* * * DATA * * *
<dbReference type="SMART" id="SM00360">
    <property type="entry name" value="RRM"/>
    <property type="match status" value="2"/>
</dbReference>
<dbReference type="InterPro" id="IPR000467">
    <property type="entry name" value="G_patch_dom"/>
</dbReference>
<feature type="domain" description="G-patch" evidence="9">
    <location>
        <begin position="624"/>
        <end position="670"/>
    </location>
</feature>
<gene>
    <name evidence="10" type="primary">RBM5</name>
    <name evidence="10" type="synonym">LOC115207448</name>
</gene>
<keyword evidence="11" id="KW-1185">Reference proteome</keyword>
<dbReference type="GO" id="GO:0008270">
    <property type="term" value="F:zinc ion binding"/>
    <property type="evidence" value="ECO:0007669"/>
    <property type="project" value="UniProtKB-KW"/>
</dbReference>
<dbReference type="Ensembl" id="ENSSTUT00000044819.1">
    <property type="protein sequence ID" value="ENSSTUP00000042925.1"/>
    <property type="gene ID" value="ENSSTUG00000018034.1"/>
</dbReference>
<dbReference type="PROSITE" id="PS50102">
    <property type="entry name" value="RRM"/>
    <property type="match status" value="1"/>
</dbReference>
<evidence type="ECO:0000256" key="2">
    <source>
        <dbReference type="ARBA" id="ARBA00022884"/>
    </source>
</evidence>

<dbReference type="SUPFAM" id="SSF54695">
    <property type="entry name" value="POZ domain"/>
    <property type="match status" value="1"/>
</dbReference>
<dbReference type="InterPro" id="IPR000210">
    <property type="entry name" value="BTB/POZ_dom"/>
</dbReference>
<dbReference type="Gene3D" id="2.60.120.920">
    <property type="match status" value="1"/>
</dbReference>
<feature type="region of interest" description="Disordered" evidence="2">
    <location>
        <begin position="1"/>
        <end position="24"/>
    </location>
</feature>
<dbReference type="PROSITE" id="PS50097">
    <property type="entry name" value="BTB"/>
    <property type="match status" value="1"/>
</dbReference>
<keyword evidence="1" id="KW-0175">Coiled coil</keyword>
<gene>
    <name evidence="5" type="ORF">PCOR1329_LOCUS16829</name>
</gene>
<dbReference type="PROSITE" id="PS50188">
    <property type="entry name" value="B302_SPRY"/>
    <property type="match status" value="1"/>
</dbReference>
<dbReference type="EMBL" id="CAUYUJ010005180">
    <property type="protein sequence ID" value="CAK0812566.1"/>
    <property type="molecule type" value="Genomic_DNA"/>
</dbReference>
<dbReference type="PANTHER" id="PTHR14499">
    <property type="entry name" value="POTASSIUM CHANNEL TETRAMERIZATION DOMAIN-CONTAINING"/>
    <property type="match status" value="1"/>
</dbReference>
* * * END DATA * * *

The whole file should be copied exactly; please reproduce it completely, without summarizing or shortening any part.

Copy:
<dbReference type="SMART" id="SM00360">
    <property type="entry name" value="RRM"/>
    <property type="match status" value="2"/>
</dbReference>
<dbReference type="InterPro" id="IPR000467">
    <property type="entry name" value="G_patch_dom"/>
</dbReference>
<feature type="domain" description="G-patch" evidence="9">
    <location>
        <begin position="624"/>
        <end position="670"/>
    </location>
</feature>
<gene>
    <name evidence="10" type="primary">RBM5</name>
    <name evidence="10" type="synonym">LOC115207448</name>
</gene>
<keyword evidence="11" id="KW-1185">Reference proteome</keyword>
<dbReference type="GO" id="GO:0008270">
    <property type="term" value="F:zinc ion binding"/>
    <property type="evidence" value="ECO:0007669"/>
    <property type="project" value="UniProtKB-KW"/>
</dbReference>
<dbReference type="Ensembl" id="ENSSTUT00000044819.1">
    <property type="protein sequence ID" value="ENSSTUP00000042925.1"/>
    <property type="gene ID" value="ENSSTUG00000018034.1"/>
</dbReference>
<dbReference type="PROSITE" id="PS50102">
    <property type="entry name" value="RRM"/>
    <property type="match status" value="1"/>
</dbReference>
<evidence type="ECO:0000256" key="2">
    <source>
        <dbReference type="ARBA" id="ARBA00022884"/>
    </source>
</evidence>

<dbReference type="SUPFAM" id="SSF54695">
    <property type="entry name" value="POZ domain"/>
    <property type="match status" value="1"/>
</dbReference>
<dbReference type="InterPro" id="IPR000210">
    <property type="entry name" value="BTB/POZ_dom"/>
</dbReference>
<dbReference type="Gene3D" id="2.60.120.920">
    <property type="match status" value="1"/>
</dbReference>
<feature type="region of interest" description="Disordered" evidence="2">
    <location>
        <begin position="1"/>
        <end position="24"/>
    </location>
</feature>
<dbReference type="PROSITE" id="PS50097">
    <property type="entry name" value="BTB"/>
    <property type="match status" value="1"/>
</dbReference>
<keyword evidence="1" id="KW-0175">Coiled coil</keyword>
<gene>
    <name evidence="5" type="ORF">PCOR1329_LOCUS16829</name>
</gene>
<dbReference type="PROSITE" id="PS50188">
    <property type="entry name" value="B302_SPRY"/>
    <property type="match status" value="1"/>
</dbReference>
<dbReference type="EMBL" id="CAUYUJ010005180">
    <property type="protein sequence ID" value="CAK0812566.1"/>
    <property type="molecule type" value="Genomic_DNA"/>
</dbReference>
<dbReference type="PANTHER" id="PTHR14499">
    <property type="entry name" value="POTASSIUM CHANNEL TETRAMERIZATION DOMAIN-CONTAINING"/>
    <property type="match status" value="1"/>
</dbReference>